The Ashgabad Gazette Issue 15

Above, part of the row of fountains that runs for hundreds of meter/yards along Turkmenbashy. To the right (out of the picture) is open desert scrub vegitation.

--Saturday, 17 October 98-- $1 = 7,800 manat
I woke up late -- too late for a shower. But I didn't care; I need time to pull myself together. Turkmenvino is potent stuff.

I bicycled south of the main city to visit the infamous row of hotels. It was about 90 in the shade and on a gradual incline all the way. Peddle, peddle, peddle but I got there by thinking how easy the ride back would be.

They were where I expected to find them: 23 hotels, one vacant lot (which ministry was not doing its job?) and one building I could not believe was intended to be a hotel. One after the other, cheek by jowl, less than 20 rooms in any one of them and all nearly empty. Ed had told me that each of them was intended to be a "guest house" for a ministry. Houses of assignation is more like it.

At a party someone made the statement that if the oil and gas exports had worked out as planned there would be enough money to pay for all these "guest houses." I agreed but argued that they would still be losers since the same accommodations could be had at a more reasonable cost and that cross subsidies were a bad idea. This I had to say to an American. And of course, the oil and gas exports did not work out as planned.

On the pleasant downhill trip back to the city, I investigated the dozens of fountains along Turkmenbashy Street. There they were, pouring, spurting, dripping and spraying water in the air. Some with bronze flamingoes wading, some with dolphins leaping, and some with turtles swimming. All species unknown in this country.

I can't help wondering if the fountains are here to please the President who lives in villas in the mountains just south of the city and who commutes past them daily. And the waste of water in an arid land. Hard to comprehend.

All in all it turned out to be about a 25 mile ride. Nice, very nice.


Miscellaneous Observations: Linguistic Oddities
I have noticed that, consistently, interpretation or translation results in more words than we use in American. In the former USSR, there is a lack of a word for "performance" -- and this in the land of the five year plan. Ed discovered that there is no short phrase for "work papers". On the latter we turned to Roustam who has an accounting degree. He said the they have the reality but refer to them as "papers supporting account # xxxx in the 'Main Book'".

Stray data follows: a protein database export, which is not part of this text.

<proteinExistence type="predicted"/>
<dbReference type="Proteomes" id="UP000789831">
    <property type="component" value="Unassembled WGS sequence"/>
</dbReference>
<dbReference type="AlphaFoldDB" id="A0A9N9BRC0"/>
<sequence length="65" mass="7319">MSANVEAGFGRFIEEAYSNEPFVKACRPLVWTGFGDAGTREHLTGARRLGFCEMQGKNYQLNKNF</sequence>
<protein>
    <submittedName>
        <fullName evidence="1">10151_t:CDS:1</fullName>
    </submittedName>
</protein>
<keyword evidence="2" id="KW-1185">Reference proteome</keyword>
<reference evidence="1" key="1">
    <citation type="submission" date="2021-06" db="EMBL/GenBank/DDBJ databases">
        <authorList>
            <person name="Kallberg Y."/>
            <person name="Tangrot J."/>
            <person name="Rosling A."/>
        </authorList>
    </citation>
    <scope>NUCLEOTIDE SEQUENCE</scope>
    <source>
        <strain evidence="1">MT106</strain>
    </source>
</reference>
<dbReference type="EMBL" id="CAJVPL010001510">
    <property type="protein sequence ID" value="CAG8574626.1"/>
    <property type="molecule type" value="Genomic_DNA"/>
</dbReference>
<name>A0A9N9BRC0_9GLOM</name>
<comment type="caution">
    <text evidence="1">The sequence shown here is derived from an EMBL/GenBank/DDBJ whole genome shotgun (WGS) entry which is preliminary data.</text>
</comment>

I find it fascinating that the verb for "to eat" in Russian is the same as the verb "to live."


What's in the End of a Name?
I have been besieged with questions from my more perceptive readers demanding to know how so many countries in the same region of the world could be independently named with names ending in "stan." On the face of it, the question is hard to resist: Uzbekistan, Kazakhstan, Turkmenistan, Kyrgyzstan, Afghanistan, Tajikistan, Pakistan. The answer is provided by Evan Katz who writes that "Stan means dry, plains region with some mountains." From what I have seen of the topo maps, he has hit the nail on the head.


Driving in Ashgabad
The street lights here have an interesting cycle: as the green light nears its end it blinks four times, turns a steady yellow (for about three blinks worth), turns red, then turns yellow and red before the return of green. I assume th last is to give drivers a chance to jump the light. Probably justified on efficiency grounds.

Beyond the blinks is the driving. In Ashgabad they turn corners by pulling into the intersection and pause only at the last moment, blocking the parking lane. The theory seems to be that it is OK to turn into a free lane even if the road is very busy and the lane is blocked ten meters ahead.


What a Country!
Natural gas is free, water is free (when it is available), electricity is free and gasoline is 30 cents a gallon. Did i mention that the first 15 minutes of local calling is free? Waste is everywhere.

I saw a singing contest on Turkmen TV and all the winners (about 75% of contestants) got flowers, a rug in a plastic bag, and a TV in a box. Some of the Turkmen were wearing traditional hats and looked like they had really bad wigs. Ashgabad should consider being a sister city to Baltimore.

Many Turkmen have a special handshake. They take your right hand in there and then put their left hand over your right as you shake. It seems to intensify the effect of shaking, the effect of friendliness.

The personal friendliness seems very genuine, beyond what the individual is gaining by working for or associating with you. You find this friendliness in people outside the city who can gain nothing from being nice and who will never see you again. These are nice people.

A Virtual Tour of Turkmenistan
© 1998-99 Joe Kelley

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